The RNA-editing enzyme ADAR1 is localized to the nascent ribonucleoprotein matrix on Xenopus lampbrush chromosomes but specifically associates with an atypical loop.

Eckmann CR, Jantsch MF - J. Cell Biol. (1999)

In situ localization  of ADAR1.2 and ADAR1.1  deletions. (a, e, and i) DIC  image, (b, f, and j) DAPI  staining, (c, g, and k) localization of myc-tagged ADAR1  variants as seen in the fluorescein channel, and (d, h, l)  localization of endogenous  ADAR1 as seen after staining with SAT4 antiserum in  the rhodamine channel. (a–d)  myc-tagged ADAR1.2 localizes like ADAR1.1 to regular  loops and to the special loop  on bivalent no. 3. (c) the localization of myc-tagged  ADAR1.2 and (d) endogenous protein is virtually identical. (e–h) The NH2-terminal  peptide repeats found in  ADAR1.1 are not required  for localization of the protein. (g) myc-tagged ΔREP  construct localizes to nascent  transcripts and to the special  loop on bivalent no. 3. (i–l)  Construct ΔZBD, deleting  the NH2-terminal end of  ADAR1.1 including a putative Z-DNA binding domain  and one putative NLS, shows  wild-type-like in situ localization. (k) myc-tagged ΔZBD  construct (l) counterstaining with Sat4 antiserum.  Bar, 10 μm.
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Figure 6: In situ localization of ADAR1.2 and ADAR1.1 deletions. (a, e, and i) DIC image, (b, f, and j) DAPI staining, (c, g, and k) localization of myc-tagged ADAR1 variants as seen in the fluorescein channel, and (d, h, l) localization of endogenous ADAR1 as seen after staining with SAT4 antiserum in the rhodamine channel. (a–d) myc-tagged ADAR1.2 localizes like ADAR1.1 to regular loops and to the special loop on bivalent no. 3. (c) the localization of myc-tagged ADAR1.2 and (d) endogenous protein is virtually identical. (e–h) The NH2-terminal peptide repeats found in ADAR1.1 are not required for localization of the protein. (g) myc-tagged ΔREP construct localizes to nascent transcripts and to the special loop on bivalent no. 3. (i–l) Construct ΔZBD, deleting the NH2-terminal end of ADAR1.1 including a putative Z-DNA binding domain and one putative NLS, shows wild-type-like in situ localization. (k) myc-tagged ΔZBD construct (l) counterstaining with Sat4 antiserum. Bar, 10 μm.
Mentions: Although ADAR1.1 and ADAR1.2 show a high degree of sequence identity in their central region and at their COOH termini, their NH2 termini differ considerably (Hough and Bass, 1997). Part of this difference can be attributed to the presence of an 11–amino acids long repeat that is present in 14 almost perfect tandemly arranged copies in ADAR1.1 but only in a single copy in ADAR1.2. To test whether these peptide repeats are required for proper association of ADAR1 with the RNP matrix we have analyzed the nuclear distribution of myc-tagged ADAR1.2 and ADAR1.1 from which the NH2-terminal end including the peptide repeats had been removed (construct ΔREP, Fig. 7). When compared for their in situ localization on Xenopus LBCs, both clones showed an identical distribution: Strong labeling of the special loop was observed whereas moderate labeling was detectable on all other loops (Fig. 6). This indicates that the peptide repeats have no influence on the intranuclear association of ADAR1 with chromosome loops.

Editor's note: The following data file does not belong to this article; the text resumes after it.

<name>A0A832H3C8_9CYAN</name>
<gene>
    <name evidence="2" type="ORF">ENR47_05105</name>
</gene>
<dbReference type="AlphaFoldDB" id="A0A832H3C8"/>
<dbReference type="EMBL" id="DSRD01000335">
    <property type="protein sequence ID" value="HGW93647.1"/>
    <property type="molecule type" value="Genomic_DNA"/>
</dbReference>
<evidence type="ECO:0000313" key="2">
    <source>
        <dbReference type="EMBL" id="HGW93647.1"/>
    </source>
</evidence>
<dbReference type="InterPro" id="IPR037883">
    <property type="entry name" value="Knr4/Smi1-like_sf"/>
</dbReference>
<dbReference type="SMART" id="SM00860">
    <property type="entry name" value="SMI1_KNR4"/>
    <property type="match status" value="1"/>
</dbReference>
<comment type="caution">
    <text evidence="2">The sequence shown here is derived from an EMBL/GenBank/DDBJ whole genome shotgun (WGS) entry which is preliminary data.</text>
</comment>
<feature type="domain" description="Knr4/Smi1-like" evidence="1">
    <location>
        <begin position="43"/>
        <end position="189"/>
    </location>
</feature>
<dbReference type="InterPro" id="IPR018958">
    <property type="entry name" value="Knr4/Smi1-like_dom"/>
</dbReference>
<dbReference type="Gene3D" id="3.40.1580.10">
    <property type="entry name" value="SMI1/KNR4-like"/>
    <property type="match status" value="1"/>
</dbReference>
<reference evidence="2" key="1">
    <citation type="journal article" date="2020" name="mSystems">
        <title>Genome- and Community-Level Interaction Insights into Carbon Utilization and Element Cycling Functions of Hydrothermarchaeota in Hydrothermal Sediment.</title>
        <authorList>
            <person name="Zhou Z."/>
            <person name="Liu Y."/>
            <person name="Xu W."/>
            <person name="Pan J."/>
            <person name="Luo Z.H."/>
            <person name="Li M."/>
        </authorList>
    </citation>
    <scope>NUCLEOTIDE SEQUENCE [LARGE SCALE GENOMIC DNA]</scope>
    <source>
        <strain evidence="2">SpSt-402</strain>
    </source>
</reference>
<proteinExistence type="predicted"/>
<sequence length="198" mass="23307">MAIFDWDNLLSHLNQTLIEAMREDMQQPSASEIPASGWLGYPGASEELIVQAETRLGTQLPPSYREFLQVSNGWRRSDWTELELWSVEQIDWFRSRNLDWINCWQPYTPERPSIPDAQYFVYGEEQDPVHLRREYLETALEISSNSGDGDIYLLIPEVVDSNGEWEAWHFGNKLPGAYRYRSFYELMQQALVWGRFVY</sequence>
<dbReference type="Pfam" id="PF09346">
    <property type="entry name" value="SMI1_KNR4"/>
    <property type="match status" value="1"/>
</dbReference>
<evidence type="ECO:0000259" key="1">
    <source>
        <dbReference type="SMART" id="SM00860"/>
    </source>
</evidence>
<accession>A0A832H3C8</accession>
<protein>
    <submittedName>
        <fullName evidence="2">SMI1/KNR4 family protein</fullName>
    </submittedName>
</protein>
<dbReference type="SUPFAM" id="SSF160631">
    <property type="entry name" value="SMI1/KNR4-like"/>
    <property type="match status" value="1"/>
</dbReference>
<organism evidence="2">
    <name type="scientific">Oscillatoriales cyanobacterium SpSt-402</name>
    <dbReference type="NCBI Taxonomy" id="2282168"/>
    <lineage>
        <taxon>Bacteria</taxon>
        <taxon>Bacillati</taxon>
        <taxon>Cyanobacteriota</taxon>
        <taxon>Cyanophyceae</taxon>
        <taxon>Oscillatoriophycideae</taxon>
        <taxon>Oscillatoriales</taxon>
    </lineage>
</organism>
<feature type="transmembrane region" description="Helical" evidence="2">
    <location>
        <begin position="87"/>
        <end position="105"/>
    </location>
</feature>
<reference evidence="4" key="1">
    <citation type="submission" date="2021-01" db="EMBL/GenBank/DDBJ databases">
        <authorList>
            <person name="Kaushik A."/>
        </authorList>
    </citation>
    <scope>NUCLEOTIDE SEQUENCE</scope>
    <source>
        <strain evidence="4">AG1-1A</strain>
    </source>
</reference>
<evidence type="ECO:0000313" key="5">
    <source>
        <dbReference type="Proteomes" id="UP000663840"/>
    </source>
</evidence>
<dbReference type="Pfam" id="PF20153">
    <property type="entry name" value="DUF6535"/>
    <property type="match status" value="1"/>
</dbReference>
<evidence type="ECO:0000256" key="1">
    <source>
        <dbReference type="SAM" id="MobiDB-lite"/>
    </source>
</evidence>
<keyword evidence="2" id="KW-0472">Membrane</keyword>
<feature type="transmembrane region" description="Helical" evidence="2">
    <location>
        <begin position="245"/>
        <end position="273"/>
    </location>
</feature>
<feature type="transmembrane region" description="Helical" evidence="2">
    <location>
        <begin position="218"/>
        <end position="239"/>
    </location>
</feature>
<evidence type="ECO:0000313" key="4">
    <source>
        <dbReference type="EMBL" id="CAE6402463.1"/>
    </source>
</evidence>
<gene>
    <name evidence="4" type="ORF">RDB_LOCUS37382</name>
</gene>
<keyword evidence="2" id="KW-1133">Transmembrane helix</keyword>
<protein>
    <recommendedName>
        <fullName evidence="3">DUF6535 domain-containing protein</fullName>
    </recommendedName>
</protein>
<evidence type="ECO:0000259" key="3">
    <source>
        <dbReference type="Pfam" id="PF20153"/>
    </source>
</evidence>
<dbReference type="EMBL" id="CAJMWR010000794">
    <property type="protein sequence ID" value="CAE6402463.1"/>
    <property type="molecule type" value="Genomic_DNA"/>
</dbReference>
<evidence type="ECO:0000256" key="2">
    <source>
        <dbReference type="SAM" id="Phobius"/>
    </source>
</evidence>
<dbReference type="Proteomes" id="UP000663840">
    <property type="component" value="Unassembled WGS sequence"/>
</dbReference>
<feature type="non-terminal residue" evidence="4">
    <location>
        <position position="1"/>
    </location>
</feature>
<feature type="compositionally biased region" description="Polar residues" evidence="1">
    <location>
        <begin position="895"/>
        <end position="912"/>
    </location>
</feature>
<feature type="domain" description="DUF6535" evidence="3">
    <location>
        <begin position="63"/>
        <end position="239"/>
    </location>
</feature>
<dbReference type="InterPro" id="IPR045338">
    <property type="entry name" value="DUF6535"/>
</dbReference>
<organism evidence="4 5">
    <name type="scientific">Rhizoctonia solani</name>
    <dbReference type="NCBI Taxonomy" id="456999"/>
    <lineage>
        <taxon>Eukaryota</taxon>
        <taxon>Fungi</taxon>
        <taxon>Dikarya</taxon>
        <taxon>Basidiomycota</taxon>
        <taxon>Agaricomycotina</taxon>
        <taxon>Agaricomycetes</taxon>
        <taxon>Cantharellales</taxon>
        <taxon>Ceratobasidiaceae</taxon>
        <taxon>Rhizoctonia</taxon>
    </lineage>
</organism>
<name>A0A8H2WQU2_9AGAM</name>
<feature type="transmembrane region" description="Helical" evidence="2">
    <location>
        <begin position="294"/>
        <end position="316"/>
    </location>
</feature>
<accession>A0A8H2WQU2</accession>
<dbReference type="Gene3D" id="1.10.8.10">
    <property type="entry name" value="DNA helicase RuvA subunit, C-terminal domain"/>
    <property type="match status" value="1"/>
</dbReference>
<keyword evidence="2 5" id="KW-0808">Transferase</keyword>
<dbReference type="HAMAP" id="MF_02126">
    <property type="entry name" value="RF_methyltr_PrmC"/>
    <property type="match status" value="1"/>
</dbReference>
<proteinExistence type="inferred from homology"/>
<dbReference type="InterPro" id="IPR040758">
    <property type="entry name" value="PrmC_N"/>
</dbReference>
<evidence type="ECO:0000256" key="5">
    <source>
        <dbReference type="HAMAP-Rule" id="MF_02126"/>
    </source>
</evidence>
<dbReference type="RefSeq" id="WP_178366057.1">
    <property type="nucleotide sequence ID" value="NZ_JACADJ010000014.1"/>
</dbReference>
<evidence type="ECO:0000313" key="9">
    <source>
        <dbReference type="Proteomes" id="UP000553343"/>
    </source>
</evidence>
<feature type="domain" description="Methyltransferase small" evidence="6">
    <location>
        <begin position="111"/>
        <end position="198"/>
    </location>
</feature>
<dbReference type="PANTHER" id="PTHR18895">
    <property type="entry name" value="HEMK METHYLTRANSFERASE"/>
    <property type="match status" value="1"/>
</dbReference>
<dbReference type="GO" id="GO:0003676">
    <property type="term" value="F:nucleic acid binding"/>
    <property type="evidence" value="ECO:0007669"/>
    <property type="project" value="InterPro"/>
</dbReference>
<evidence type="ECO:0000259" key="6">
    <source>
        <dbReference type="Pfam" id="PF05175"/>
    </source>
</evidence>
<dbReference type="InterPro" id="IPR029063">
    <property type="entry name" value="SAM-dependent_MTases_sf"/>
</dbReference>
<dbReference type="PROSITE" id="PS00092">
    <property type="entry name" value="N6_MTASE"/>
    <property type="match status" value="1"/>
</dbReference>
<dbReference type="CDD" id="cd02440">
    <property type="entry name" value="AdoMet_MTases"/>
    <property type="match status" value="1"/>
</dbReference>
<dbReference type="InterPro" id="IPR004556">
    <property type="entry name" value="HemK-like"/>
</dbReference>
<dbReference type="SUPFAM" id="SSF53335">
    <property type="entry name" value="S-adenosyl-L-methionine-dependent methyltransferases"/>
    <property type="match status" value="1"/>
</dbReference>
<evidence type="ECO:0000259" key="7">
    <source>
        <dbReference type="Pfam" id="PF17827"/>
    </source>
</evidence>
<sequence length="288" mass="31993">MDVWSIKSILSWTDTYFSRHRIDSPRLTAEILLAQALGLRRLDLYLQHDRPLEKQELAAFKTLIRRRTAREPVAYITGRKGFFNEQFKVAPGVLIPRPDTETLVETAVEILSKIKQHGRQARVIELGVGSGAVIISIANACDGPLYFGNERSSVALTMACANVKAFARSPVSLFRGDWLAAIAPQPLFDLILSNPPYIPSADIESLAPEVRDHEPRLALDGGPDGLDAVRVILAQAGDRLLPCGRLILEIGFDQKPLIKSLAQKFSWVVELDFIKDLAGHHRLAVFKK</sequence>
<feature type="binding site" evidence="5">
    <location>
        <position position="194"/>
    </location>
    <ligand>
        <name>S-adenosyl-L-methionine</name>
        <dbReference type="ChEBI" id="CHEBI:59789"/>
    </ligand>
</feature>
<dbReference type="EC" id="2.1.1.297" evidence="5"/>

Bottom Line: We demonstrate that both variants of the enzyme are associated with transcriptionally active chromosome loops suggesting that the enzyme acts cotranscriptionally.Inhibition of splicing, another cotranscriptional process, does not affect the chromosomal localization of ADAR1.Finally, mutational analysis of ADAR1 demonstrates that a putative Z-DNA binding domain present in ADAR1 is not required for chromosomal targeting of the protein.

View Article: PubMed Central - PubMed

Affiliation: Department of Cytology and Genetics, Institute of Botany, University of Vienna, A-1030 Vienna, Austria.

ABSTRACT
Double-stranded RNA adenosine deaminase (ADAR1, dsRAD, DRADA) converts adenosines to inosines in double-stranded RNAs. Few candidate substrates for ADAR1 editing are known at this point and it is not known how substrate recognition is achieved. In some cases editing sites are defined by basepaired regions formed between intronic and exonic sequences, suggesting that the enzyme might function cotranscriptionally. We have isolated two variants of Xenopus laevis ADAR1 for which no editing substrates are currently known. We demonstrate that both variants of the enzyme are associated with transcriptionally active chromosome loops suggesting that the enzyme acts cotranscriptionally. The widespread distribution of the protein along the entire chromosome indicates that ADAR1 associates with the RNP matrix in a substrate-independent manner. Inhibition of splicing, another cotranscriptional process, does not affect the chromosomal localization of ADAR1. Furthermore, we can show that the enzyme is dramatically enriched on a special RNA-containing loop that seems transcriptionally silent. Detailed analysis of this loop suggests that it might represent a site of ADAR1 storage or a site where active RNA editing is taking place. Finally, mutational analysis of ADAR1 demonstrates that a putative Z-DNA binding domain present in ADAR1 is not required for chromosomal targeting of the protein.